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In the sequence of positive numbers x1, x2, x3, ..., what [#permalink]
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21 Jun 2010, 14:58
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In the sequence of positive numbers \(x_1\), \(x_2\), \(x_3\), ..., what is the value of \(x_1\)? (1) \(x_i=\frac{x_{(i1)}}{2}\) for all integers \(i>1\). (2) \(x_5=\frac{x_4}{x_4+1}\)
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Re: GMAT Prep Question 2 [#permalink]
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In the sequence of positive numbers \(x_1\), \(x_2\), \(x_3\), ..., what is the value of \(x_1\)?(1) \(x_i=\frac{x_{(i1)}}{2}\) for all integers \(i>1\) > we have the general formula connecting two consecutive terms (basically we have geometric progression with common ratio 1/2), but without the value of any term this info is insufficient to find \(x_1\). (2) \(x_5=\frac{x_4}{x_4+1}\) > we have the relationship between \(x_5\) and \(x_4\), also insufficient to find \(x_1\) (we cannot extrapolate the relationship between \(x_5\) and \(x_4\) to all consecutive terms in the sequence). (1)+(2) From (1) \(x_5=\frac{x_4}{2}\) > \(\frac{x_4}{2}=\frac{x_4}{x_4+1}\) > \(x_4=1\) > \(x_4=1=x_1*(\frac{1}{2})^3\) > \(x_1=8\). Sufficient. Answer: C.
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Re: GMAT Prep Question 2 [#permalink]
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22 Jun 2010, 10:45
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why is it so that we are doing the (1/2) 3 times?



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Thanks Bunuel,
But how do you account for the fact that x4 could be equal to zero.
By taking both the statements together, one of the solutions is also x4 = 0. It nowhere mentions in the question that the sequence has all distinct numbers. Or may be I am unaware that sequence is meant to consist of distinct numbers only.



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Re: GMAT Prep Question 2 [#permalink]
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24 Aug 2010, 05:49
Oooops !!! missed that one.
I must say Bunuel you are a champion! I follow your posts and sometimes I am just blown away by your answers.



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Re: In the sequence of positive numbers x1, x2, x3, ..., what [#permalink]
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Re: In the sequence of positive numbers x1, x2, x3, ..., what [#permalink]
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05 Jun 2013, 03:38
1 st.) Does not tell us anything. It only tells us the sequence formula and how each term in the sequence are related, but no numbers. 2 st.) Again this statement tells us the relation of X5 and X4, no real numbers. Not sufficient. Combining two statements we see that according to the first formula X4+1=2 which means that X4=1. Solving it for X3=X2/2, X4=X2/4>1=X2/4> X2=4. X2=X1/2>X1=8 The answer is C.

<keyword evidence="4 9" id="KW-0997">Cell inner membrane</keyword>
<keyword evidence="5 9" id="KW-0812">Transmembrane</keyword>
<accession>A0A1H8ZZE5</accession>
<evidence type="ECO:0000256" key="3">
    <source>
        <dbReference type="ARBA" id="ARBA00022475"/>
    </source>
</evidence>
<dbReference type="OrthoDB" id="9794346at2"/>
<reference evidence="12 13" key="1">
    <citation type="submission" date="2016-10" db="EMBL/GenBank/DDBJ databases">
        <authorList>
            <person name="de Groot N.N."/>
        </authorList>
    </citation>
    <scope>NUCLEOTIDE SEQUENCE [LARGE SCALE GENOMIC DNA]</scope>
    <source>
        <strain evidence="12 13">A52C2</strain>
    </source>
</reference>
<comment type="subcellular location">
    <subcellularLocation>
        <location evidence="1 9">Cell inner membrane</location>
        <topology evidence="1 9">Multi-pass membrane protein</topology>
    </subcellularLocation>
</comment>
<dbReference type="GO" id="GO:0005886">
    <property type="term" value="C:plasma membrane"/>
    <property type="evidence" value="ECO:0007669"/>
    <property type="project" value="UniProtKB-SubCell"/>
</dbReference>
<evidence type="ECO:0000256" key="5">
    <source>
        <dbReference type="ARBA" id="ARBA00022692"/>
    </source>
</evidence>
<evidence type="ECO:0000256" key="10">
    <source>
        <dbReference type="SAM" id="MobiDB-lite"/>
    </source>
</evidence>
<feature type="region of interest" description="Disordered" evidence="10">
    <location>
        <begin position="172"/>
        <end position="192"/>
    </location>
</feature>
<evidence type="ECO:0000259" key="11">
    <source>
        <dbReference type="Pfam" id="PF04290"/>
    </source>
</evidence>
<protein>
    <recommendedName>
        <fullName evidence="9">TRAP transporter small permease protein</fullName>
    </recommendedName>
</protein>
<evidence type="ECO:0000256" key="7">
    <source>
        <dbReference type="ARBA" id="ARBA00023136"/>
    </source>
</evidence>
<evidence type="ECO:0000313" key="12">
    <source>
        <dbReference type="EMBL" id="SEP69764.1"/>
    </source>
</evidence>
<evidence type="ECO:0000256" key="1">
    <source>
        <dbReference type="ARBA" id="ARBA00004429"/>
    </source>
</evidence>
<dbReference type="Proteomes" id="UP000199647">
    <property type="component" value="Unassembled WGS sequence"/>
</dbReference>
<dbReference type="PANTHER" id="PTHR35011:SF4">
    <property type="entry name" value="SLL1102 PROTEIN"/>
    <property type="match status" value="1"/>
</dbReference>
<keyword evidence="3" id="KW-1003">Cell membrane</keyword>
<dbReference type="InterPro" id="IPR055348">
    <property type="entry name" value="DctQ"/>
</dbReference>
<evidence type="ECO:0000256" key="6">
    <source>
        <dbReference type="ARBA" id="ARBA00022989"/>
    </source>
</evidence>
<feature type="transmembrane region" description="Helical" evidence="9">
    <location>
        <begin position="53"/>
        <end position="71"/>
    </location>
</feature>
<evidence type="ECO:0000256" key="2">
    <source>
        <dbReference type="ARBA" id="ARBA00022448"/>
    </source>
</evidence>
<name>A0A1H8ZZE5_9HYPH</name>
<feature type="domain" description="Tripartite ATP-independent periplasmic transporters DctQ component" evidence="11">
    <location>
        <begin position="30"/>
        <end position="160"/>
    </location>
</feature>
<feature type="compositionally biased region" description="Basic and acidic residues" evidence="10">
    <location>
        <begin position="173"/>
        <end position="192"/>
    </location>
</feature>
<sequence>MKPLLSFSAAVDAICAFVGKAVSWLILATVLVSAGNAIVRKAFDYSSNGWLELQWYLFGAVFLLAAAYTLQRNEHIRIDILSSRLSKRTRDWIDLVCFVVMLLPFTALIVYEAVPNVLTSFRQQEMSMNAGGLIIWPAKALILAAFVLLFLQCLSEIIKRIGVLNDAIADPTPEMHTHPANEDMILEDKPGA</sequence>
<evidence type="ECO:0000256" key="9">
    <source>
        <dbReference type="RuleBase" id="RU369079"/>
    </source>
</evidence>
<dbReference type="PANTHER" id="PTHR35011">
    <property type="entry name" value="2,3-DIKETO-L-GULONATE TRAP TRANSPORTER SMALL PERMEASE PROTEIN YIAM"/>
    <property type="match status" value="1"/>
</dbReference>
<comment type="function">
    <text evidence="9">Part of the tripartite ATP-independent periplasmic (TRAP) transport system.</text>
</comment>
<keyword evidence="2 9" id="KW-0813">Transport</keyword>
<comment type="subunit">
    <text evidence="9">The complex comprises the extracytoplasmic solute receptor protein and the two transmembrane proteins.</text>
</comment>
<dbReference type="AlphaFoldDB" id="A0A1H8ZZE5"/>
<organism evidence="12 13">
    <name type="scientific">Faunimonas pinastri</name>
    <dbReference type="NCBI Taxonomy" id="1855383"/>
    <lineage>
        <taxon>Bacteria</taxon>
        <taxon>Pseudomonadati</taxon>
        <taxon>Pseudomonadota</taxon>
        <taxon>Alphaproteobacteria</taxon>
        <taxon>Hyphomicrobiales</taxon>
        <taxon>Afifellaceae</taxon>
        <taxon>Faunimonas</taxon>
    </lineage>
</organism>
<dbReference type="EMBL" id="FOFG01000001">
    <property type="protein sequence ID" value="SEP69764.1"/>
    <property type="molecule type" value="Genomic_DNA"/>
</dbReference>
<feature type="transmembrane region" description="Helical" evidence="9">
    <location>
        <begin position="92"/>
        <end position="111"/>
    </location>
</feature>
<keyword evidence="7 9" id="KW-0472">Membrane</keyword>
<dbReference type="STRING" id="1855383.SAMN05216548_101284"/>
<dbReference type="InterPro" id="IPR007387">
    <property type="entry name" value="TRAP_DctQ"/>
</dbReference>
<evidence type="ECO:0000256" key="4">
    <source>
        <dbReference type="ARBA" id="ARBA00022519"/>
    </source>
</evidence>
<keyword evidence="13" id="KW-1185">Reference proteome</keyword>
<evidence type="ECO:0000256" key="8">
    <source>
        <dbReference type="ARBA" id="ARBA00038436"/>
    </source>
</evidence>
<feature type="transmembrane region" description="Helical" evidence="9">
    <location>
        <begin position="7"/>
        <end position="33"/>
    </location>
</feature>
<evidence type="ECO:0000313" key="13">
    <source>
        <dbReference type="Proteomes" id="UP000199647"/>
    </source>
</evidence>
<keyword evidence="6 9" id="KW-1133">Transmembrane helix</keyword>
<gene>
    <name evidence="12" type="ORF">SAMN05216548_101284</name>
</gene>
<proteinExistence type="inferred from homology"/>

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abhisheksharma85 wrote: In the sequence of positive numbers X1, X2, X3, ..... What is the value of X1
(1) Xi = Xi1 / 2 for all integers i > 1
(2) X5 = X4 / X4+1
Guys, I need to know how to solve this question.. Thanks.. from 1, simply put the values of i = 2,3 or 4 but we can not find the value of X 1we can only know X 2 = X 1 / 2 or X 3 = X 2 / 2 = X 1 / 4 or X 4 = X 1 / 8 or X 5 = X 1 / 16 etc.... insufficient from 2, X 5 = X 4 / X 4+1 cannot find X 1 , insufficient combine 1+2, X 5 = X 1 / 16 and X 4 = X 1 / 8 so, X 1 / 16 = (X 1 / 8)/((X 1 / 8)+1) can find X 1 hence sufficient Note : you will find two values of X1 from above quadratic equation i.e X1 = 0 and X1 = 8, since it is given that X1 is positive so we cant take X1=0 hence sufficient



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Re: GMAT Prep Question 2 [#permalink]
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26 Oct 2013, 13:30
Bunuel wrote: In the sequence of positive numbers \(x_1\), \(x_2\), \(x_3\), ..., what is the value of \(x_1\)?
(1) \(x_i=\frac{x_{(i1)}}{2}\) for all integers \(i>1\) > we have the general formula connecting two consecutive terms (basically we have geometric progression with common ratio 1/2), but without the value of any term this info is insufficient to find \(x_1\).
(2) \(x_5=\frac{x_4}{x_4+1}\) > we have the relationship between \(x_5\) and \(x_4\), also insufficient to find \(x_1\) (we cannot extrapolate the relationship between \(x_5\) and \(x_4\) to all consecutive terms in the sequence).
(1)+(2) From (1) \(x_5=\frac{x_4}{2}\) > \(\frac{x_4}{2}=\frac{x_4}{x_4+1}\) > \(x_4=1\) > \(x_4=1=x_1*(\frac{1}{2})^3\) > \(x_1=8\). Sufficient.
Answer: C. last part is not clear. (1/2)^3 how did u get it?



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Re: GMAT Prep Question 2 [#permalink]
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27 Oct 2013, 06:00
Raihanuddin wrote: Bunuel wrote: In the sequence of positive numbers \(x_1\), \(x_2\), \(x_3\), ..., what is the value of \(x_1\)?
(1) \(x_i=\frac{x_{(i1)}}{2}\) for all integers \(i>1\) > we have the general formula connecting two consecutive terms (basically we have geometric progression with common ratio 1/2), but without the value of any term this info is insufficient to find \(x_1\).
(2) \(x_5=\frac{x_4}{x_4+1}\) > we have the relationship between \(x_5\) and \(x_4\), also insufficient to find \(x_1\) (we cannot extrapolate the relationship between \(x_5\) and \(x_4\) to all consecutive terms in the sequence).
(1)+(2) From (1) \(x_5=\frac{x_4}{2}\) > \(\frac{x_4}{2}=\frac{x_4}{x_4+1}\) > \(x_4=1\) > \(x_4=1=x_1*(\frac{1}{2})^3\) > \(x_1=8\). Sufficient.
Answer: C. last part is not clear. (1/2)^3 how did u get it? Please read the red part carefully. Or from \(x_i=\frac{x_{(i1)}}{2}\): \(x_2=\frac{x_1}{2}\); \(x_3=\frac{x_2}{2}=\frac{x_1}{4}\); \(x_4=\frac{x_3}{2}=\frac{x_1}{8}\). Hope it's clear.
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Re: In the sequence of positive numbers x1, x2, x3, ..., what [#permalink]